After practicing as a veterinarian for 28 years, mainly treating cats, these are my tips for ensuring the best possible experience when you take your cat on vacation, whether you’re flying, driving, or even taking the train.
1. Choose A Good Carrier, And Get Your Cat Comfortable With It
Your cat will need a safe and comfortable carrier during the actual traveling. If you are flying or taking a train, contact the company to learn what their requirements include. It is best to bring your cat into the cabin with you, so the carrier will need to fit under the seat in front of you. Soft-sided carriers usually provide the best option for this. If you are driving, the carrier should have hard sides and top to protect your cat from trauma. The carrier should be big enough for your cat to move around a little, but not so large that she tumbles around inside of it with a sudden stop. Carriers that have removable tops or large openings enable you to put your cat into them and lift her out easily.
Obtain a carrier at least a few weeks in advance so your cat can get familiar with it. Leave the carrier in an area of the house where your cat likes to hang out, and leave the door open or the top off. Place in it a thick, soft towel or blanket, preferably one that already has her smell on it. You can also spray Feliway, which helps to calm your cat. Put cat treats or catnip onto the towel to entice her. Let her explore it, and don’t force her into it.
2. Provide For Your Cat’s Health Needs
Once you have made plans for traveling, set up an appointment with your veterinarian. A thorough physical exam will help to find and address any medical problems your cat may be having. Cats are good at hiding problems and discomfort, so tell your veterinarian about any changes you have seen, however subtle. Cats love routine and any changes to their daily life can cause stress and turn minor problems into major ones. They may not eat and drink well at first. Your veterinarian can tell you when you should start worrying.
Updating vaccinations will help to protect your cat while traveling. Be sure to have an adequate supply of any medications your cat is taking. Also talk to your veterinarian about sedatives or nausea medications if you think they may be needed. Many safe options are available and can greatly improve your cat’s trip.
Just in case your cat gets lost, have the clinic team implant a microchip, or check the current one if she already has it. Be sure that the microchip company has your updated information, such as any new phone numbers or email addresses. You should also provide them an emergency contact of someone you trust to make decisions for your cat if the company cannot reach you. Your veterinarian can give you the information you need to contact the company.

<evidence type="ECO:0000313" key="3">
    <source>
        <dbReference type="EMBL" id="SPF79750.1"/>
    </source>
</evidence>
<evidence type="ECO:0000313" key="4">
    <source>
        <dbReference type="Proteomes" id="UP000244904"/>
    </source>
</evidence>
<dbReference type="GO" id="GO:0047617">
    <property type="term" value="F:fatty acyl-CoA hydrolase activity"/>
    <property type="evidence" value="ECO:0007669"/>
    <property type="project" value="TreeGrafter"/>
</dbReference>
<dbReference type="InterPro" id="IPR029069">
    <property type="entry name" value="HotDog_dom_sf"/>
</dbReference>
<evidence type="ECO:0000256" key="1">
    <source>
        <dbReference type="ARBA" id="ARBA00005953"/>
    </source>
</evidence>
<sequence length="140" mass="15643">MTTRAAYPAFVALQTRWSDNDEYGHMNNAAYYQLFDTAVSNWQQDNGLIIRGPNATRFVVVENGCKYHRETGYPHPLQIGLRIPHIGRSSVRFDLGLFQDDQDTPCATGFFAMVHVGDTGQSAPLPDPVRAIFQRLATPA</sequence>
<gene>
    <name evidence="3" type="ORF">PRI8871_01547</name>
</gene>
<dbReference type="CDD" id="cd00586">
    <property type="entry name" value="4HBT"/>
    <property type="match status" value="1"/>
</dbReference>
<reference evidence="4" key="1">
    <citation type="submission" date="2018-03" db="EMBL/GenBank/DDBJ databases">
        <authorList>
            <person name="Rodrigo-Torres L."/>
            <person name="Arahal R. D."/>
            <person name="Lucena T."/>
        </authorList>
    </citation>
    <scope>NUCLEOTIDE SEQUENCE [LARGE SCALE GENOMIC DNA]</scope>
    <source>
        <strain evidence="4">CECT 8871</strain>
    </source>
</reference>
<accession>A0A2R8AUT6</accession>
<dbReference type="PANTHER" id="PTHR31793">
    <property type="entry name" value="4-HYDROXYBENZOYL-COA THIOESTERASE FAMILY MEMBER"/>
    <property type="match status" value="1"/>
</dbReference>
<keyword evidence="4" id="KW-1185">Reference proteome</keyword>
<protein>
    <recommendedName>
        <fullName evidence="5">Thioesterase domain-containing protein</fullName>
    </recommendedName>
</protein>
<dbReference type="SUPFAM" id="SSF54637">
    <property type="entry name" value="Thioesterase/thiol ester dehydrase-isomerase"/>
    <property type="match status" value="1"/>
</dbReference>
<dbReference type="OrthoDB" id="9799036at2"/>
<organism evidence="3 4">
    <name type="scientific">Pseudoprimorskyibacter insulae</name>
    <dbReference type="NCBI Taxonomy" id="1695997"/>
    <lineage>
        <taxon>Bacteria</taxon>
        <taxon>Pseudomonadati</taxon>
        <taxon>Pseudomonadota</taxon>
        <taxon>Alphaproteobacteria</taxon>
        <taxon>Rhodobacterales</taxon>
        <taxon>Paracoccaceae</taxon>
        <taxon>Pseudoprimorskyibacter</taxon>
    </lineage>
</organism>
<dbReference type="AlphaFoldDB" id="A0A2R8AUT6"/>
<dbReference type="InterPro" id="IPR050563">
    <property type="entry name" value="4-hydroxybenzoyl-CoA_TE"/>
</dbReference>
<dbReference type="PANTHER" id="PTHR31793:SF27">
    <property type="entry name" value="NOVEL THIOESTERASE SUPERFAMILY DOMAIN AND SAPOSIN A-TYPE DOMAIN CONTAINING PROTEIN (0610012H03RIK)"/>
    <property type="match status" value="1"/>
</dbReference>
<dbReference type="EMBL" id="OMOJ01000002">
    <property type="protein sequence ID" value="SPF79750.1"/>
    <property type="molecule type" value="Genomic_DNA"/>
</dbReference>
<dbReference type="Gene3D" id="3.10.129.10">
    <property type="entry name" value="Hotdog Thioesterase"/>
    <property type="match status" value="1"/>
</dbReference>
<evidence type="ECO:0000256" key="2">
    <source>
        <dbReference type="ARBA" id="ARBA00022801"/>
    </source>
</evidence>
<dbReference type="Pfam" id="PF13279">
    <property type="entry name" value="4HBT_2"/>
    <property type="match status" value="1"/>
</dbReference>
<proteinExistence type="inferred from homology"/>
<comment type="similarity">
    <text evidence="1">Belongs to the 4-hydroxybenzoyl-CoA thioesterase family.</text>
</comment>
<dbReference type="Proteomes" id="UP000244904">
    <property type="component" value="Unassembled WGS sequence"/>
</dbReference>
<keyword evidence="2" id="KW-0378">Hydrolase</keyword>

3. Research Your Destination
Before you head out of town, find a veterinary clinic and emergency clinic near your destination that you can call if your cat has any problems. You may be able to call your clinic at home if you have questions, but be sure you know a place near where you will be staying. If your cat needs any special food or treats, find out where you will be able to purchase those.
Research your accommodations to learn if you will need to bring anything special. If you want to bring your cat outdoors and there is not an enclosed space, you may need to get her used to a harness and leash or a cat backpack.
Be sure that your cat is welcome where you are staying. Do not try to sneak her in or assume pets are allowed. You may be refused a room or penalized heavily if found out. If you are joining a tour group or travel program, check that they allow cats. Many people have allergies and will be unhappy or hostile if they have to be near cats.
4. Gather All Needed Supplies
Closely plan all of your cat’s daily needs while actively traveling and in your accommodations. Figure out how much cat food will be needed, and give yourself a margin for error. You may need to bring along a litter box and litter as well as bedding. Make sure you have enough medication and supplements for the length of the trip and a way to keep them cold if needed. Ask your veterinarian for a copy of medical and vaccination records.